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"Inconclusive" three-person mixture yields guilty plea: TrueAllele genotype revival

Kelly Woolard, Dr. Mark W. Perlin, & Dr. Kevin Miller, "'Inconclusive' three-person mixture yields guilty plea: TrueAllele genotype revival", Promega's Twenty Fifth International Symposium on Human Identification, Phoenix, AZ, 1-Oct-2014.


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Abstract

In May of 2011, a Kern County prison guard saw inmate Anthony Ford throw a shiv (i.e., homemade weapon) down onto the ground. The shiv was a screw attached to a handle, bound with elastic string. Mr. Ford was charged with possession of a manufactured weapon in prison.

In November of that year, the police sent the shiv to the Kern Regional Crime Laboratory (KRCL) for DNA analysis. In March of 2012, a KRCL analyst advised the Deputy District Attorney that touch items do not produce good DNA results, and are often inconclusive. So in May the unanalyzed shiv was returned to the police.

In November of that year, the police sent the shiv to the Kern Regional Crime Laboratory (KRCL) for DNA analysis. In March of 2012, a KRCL analyst advised the Deputy District Attorney that touch items do not produce good DNA results, and are often inconclusive. So in May the unanalyzed shiv was returned to the police.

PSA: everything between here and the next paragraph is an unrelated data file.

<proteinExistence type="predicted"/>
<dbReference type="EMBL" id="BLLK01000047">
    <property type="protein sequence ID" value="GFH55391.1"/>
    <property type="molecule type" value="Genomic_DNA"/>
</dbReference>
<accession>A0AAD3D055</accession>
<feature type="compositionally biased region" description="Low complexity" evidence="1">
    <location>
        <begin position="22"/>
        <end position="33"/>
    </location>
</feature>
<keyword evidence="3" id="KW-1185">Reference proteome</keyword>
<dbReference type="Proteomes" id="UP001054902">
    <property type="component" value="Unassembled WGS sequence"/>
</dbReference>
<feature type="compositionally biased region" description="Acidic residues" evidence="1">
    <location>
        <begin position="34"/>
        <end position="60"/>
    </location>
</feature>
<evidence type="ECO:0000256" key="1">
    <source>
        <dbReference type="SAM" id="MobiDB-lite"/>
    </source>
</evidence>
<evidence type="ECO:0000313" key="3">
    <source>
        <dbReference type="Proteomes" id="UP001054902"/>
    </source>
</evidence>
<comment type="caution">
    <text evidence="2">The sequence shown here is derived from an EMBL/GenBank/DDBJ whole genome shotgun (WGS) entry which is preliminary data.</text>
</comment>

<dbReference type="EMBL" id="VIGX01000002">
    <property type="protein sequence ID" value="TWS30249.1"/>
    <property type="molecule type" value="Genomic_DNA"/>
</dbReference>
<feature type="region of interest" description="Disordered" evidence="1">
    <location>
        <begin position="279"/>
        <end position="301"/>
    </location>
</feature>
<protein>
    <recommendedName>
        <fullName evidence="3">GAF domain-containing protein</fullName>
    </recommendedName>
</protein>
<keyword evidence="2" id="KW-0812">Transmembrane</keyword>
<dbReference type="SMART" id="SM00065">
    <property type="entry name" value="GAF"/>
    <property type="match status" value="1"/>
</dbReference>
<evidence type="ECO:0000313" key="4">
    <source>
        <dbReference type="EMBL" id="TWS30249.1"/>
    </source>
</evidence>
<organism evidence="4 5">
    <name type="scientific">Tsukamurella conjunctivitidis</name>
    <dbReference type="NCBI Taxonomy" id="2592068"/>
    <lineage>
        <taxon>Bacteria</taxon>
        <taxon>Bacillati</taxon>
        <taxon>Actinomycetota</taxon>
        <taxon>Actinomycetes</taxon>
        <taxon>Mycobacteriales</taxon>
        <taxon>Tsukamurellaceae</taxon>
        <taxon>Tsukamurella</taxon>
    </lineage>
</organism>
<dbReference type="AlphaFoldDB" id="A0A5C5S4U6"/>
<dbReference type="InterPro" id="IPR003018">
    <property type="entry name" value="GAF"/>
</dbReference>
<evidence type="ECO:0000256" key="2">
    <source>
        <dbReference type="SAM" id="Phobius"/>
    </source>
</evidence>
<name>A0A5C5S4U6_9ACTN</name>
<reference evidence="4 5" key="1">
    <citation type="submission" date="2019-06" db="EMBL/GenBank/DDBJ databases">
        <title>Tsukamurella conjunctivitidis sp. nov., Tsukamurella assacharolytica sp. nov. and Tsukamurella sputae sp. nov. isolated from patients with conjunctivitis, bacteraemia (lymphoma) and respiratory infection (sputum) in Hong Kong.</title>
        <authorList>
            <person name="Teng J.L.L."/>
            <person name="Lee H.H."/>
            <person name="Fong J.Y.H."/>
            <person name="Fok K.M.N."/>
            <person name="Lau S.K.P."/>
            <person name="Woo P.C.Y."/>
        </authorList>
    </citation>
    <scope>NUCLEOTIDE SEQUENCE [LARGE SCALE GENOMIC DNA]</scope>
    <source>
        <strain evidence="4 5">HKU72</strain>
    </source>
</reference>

The private lab calculated combined probability of inclusion (CPI) statistics. 1 of 4 Caucasians could not be excluded from the handle mixture, 1 of 8 African-American could not be excluded, and 1 of 6 Hispanic persons. The defense attorney elected to not use these relatively uninformative CPI results.

In 2013, the KRCL prepared to interpret DNA mixtures using its new TrueAllele® Casework system. Their TrueAllele validation study examined up to five unknown contributors on laboratory-prepared mixed samples. Forensic analysts were trained and certified on how to use the probabilistic genotyping system. On October 10, 2013, the KRCL deployed TrueAllele in-house for automated computer interpretation of forensic DNA evidence. By year's end, the KRCL was poised for computer analysis of complex DNA mixtures.

On February 7, 2014, KRCL received the private lab's .fsa electronic data files, and entered them into TrueAllele. The computer's genotype modeling excluded Ford from the screw and the string. However, TrueAllele found that a match between a minor contributor to the handle and Anthony Ford was 1.4 million times more probable than coincidence, relative to a Caucasian population. The statistic was 2.4 million for African-Americans, and 1.6 million for Hispanics.

Following defense discovery on the KRCL's TrueAllele DNA match results, Mr. Ford pleaded guilty to the charges. Since TrueAllele separated the DNA mixture data into three genotypes (one for each unknown contributor), the computer had also inferred the shiv's major profile. Upon entry into CODIS, this TrueAllele-derived profile yielded an offender hit from the Cal DOJ DNA data bank.

In this touch DNA case, a government lab's TrueAllele computer analysis solved a low-level three-person mixture that human CPI analysis could not. The major contributor produced a CODIS hit, while a minor contributor provided inculpatory DNA evidence that led to a guilty plea.